Review: Stoke Place
"The chefs are clearly making use of Mr Lamb’s legacy, with a glorious display of culinary prowess."
Situated in the heart of the Stoke Poges, near Slough, Stoke Place is a strikingly beautiful 17th century mansion. As the country house was built by Patrick Lamb – master cook to King Charles II and Queen Anne, amongst other royal family members – you might expect a very high level of cooking to still be going on behind the imposing front gates.
Luckily, it doesn’t disappoint. From first introduction, the atmosphere of opulence is palpable, with a roaring fire in the reception area bringing a homely feel and immediately putting you at ease.
The rooms are fabulous – the sizeable bed takes centre stage, and tasteful soft furnishings offer the perfect place to relax and enjoy the view outside across the sprawling lawn, in the type of silence and feeling of tranquillity that only this kind of secluded hotel can offer.
Heading into the restaurant, another warm welcome awaits as you’re shown to your table in what is an intimate and friendly setting.
But, what of the food? The chefs are clearly making use of Mr Lamb’s legacy, with a glorious display of culinary prowess. An ambitious starter of duck two ways – a sticky hoisin breast accompanying a rich and aromatic confit leg croquette – is served atop a warm carrot and ginger purée and the sharp lift of mango and sesame compote to balance the rich flavours. A similarly deft balancing act of flavours is achieved with the roulade of rabbit, which combines the familiar gamey depth of the meat with spiky pickled mushrooms, a smooth butternut squash purée and the mineral lift of kohlrabi remoulade.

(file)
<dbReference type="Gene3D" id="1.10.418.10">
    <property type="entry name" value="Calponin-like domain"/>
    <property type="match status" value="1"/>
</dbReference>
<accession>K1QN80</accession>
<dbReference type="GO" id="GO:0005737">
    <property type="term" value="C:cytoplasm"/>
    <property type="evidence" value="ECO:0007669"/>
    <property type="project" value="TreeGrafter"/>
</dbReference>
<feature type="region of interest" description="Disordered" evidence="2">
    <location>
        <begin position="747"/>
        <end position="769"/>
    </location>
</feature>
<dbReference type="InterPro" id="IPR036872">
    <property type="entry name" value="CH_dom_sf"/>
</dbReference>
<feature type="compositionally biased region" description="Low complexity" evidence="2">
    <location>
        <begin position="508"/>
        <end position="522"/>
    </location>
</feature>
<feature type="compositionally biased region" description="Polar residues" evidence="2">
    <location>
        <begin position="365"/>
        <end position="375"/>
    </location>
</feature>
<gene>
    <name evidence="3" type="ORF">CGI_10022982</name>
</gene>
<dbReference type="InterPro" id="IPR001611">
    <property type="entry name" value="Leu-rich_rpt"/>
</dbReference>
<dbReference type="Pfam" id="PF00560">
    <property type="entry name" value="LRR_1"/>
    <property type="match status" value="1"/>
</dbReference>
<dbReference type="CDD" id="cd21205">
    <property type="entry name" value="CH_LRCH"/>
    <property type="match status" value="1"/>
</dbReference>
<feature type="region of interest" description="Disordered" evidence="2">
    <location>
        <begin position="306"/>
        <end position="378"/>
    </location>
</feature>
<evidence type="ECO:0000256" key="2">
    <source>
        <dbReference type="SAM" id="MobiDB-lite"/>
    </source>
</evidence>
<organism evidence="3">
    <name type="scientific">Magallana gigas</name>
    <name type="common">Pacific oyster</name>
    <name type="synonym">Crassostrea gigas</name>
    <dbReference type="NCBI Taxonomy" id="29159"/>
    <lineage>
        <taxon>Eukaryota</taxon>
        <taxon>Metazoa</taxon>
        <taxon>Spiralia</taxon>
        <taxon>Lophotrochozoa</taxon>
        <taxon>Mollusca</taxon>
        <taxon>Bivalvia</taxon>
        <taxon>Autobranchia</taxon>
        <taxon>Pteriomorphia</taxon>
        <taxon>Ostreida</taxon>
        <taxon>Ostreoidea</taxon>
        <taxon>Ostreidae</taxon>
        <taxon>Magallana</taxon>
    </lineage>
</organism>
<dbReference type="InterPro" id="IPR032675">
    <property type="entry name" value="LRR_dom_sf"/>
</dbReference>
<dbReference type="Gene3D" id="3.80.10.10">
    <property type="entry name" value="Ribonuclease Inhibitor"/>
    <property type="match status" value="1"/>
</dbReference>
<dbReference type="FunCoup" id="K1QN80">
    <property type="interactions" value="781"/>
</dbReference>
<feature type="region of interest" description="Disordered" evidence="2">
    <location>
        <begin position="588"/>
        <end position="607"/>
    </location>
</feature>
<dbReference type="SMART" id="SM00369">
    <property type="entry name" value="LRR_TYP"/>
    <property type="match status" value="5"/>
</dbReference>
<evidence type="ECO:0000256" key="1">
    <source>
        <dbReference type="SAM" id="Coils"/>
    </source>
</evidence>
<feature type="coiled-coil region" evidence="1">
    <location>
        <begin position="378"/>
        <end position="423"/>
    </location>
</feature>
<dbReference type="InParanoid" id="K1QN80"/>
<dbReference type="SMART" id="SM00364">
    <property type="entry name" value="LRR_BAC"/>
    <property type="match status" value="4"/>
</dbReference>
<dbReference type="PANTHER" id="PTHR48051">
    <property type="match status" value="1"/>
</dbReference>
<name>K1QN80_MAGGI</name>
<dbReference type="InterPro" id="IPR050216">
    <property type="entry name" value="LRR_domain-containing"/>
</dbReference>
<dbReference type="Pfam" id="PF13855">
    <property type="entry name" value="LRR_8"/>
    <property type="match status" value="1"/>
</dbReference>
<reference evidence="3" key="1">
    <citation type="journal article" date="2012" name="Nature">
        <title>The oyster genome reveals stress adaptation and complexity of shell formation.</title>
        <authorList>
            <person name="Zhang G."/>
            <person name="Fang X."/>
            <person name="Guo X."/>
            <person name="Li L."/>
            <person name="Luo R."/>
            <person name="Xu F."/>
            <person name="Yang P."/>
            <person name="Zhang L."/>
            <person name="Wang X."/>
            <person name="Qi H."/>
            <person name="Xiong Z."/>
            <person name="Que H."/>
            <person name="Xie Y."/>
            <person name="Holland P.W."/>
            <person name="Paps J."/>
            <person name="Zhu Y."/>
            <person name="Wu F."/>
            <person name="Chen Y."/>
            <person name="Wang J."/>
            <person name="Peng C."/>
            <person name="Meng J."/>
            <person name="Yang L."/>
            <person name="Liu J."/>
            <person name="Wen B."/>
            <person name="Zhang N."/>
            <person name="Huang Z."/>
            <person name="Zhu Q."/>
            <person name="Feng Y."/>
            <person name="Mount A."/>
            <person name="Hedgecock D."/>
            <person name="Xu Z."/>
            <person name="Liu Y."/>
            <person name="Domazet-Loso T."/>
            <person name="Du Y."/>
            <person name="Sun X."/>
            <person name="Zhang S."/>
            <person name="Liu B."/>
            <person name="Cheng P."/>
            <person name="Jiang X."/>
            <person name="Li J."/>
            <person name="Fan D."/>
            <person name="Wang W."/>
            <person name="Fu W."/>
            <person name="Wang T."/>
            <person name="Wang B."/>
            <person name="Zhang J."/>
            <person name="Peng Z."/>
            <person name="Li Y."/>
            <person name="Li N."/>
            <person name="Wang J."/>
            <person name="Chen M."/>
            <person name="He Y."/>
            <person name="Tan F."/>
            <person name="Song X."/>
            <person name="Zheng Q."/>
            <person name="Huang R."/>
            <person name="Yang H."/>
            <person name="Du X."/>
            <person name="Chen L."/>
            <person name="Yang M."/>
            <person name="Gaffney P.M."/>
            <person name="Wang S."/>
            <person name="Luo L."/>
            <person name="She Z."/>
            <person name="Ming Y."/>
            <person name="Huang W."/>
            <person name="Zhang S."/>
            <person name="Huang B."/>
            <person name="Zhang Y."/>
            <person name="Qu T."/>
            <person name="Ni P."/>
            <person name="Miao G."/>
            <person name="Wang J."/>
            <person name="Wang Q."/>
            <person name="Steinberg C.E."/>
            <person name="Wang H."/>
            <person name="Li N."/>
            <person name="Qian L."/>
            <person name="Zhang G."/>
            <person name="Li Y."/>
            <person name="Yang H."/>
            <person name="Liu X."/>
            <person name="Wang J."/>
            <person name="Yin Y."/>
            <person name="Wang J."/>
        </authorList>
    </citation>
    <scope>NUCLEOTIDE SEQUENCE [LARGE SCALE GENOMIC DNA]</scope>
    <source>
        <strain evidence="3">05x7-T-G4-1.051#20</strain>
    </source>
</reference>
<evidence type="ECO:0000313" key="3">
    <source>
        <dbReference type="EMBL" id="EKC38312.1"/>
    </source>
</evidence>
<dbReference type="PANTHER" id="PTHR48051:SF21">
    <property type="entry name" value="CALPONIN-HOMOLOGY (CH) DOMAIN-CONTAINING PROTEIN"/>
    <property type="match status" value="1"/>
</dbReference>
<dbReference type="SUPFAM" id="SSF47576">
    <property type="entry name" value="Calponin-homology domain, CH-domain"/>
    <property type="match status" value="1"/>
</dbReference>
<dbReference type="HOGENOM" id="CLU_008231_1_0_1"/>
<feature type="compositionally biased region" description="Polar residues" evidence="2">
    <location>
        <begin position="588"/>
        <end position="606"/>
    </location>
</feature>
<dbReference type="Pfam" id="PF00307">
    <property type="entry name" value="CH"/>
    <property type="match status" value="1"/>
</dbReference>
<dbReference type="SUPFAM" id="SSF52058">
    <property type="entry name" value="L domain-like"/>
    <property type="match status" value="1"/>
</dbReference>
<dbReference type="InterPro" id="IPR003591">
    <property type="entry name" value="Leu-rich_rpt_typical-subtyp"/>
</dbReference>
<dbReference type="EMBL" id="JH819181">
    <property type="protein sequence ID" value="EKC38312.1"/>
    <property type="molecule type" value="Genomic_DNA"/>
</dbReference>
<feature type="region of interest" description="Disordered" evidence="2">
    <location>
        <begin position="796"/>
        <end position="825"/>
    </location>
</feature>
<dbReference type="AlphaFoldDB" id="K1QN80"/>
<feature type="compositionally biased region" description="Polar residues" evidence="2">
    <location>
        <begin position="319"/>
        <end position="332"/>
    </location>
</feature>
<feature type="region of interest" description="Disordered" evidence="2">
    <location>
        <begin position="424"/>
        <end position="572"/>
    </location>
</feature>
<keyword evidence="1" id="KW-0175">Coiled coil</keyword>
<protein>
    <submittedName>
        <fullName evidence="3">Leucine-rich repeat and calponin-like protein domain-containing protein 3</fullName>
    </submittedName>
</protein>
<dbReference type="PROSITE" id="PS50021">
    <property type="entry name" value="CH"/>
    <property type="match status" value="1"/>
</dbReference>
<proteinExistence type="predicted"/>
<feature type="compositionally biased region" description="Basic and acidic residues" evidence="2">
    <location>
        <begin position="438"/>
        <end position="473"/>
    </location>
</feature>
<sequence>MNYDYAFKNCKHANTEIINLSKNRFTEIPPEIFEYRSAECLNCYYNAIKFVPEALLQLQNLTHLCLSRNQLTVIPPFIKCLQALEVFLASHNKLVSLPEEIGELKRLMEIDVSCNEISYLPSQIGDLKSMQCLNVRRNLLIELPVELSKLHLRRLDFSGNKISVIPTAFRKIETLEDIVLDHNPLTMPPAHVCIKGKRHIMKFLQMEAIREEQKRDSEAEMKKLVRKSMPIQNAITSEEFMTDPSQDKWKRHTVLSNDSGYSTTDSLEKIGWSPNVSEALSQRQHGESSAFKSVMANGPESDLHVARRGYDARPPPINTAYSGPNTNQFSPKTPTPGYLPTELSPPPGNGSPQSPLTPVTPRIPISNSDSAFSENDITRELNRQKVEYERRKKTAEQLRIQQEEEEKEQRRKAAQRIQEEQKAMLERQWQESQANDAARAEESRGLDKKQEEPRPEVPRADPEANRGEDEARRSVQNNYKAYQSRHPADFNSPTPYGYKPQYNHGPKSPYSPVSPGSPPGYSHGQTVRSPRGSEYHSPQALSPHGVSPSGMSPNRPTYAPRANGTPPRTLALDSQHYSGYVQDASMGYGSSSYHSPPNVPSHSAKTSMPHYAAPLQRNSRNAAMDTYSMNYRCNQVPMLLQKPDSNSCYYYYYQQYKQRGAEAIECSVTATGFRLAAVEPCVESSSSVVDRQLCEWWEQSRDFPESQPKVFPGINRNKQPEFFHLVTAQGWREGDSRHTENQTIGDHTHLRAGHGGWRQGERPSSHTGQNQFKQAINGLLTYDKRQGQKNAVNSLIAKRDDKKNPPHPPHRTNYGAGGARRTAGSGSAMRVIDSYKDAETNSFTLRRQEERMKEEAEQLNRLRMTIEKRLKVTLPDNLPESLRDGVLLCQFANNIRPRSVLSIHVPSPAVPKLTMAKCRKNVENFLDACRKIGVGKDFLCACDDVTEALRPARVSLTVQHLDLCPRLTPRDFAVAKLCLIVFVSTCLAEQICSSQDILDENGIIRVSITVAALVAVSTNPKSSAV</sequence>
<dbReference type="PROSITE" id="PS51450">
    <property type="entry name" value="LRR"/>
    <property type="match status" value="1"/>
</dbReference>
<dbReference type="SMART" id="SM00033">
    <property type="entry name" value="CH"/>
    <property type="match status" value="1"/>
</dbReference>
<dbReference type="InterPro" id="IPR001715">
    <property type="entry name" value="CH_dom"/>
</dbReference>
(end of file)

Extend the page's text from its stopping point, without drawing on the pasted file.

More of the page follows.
Onto the mains and the quality doesn’t let up. A hearty rib-eye cut of 28-day dry aged Hereford beef has exquisite marbling and a taste that would put far more expensive establishments to shame. With beef of that quality, it only needs the classic accompaniments, which Stoke Place delivers – peppercorn sauce, vine tomatoes and hand-cut chips that rustle as you move them.
If you’re after something a little lighter, go for the hake – crisped to perfection on a bed of Jerusalem artichoke purée, the traditional fish formula is made a little more ambitious with baked shallots and a glossy red wine reduction. If you’re still wanting for more, the dark chocolate tart takes some beating – and if you usually find chocolate desserts a little rich, the adornment of clementine curd allows you to finish your meal enormously satisfied without overdosing on sugar.
As you retire back to your room, it’s impossible to feel anything other than very fortunate and remarkably well looked-after. Stoke Place doesn’t rest on the laurels of its heritage – the current team are still delivering the goods, 300 years after the mansion was built.
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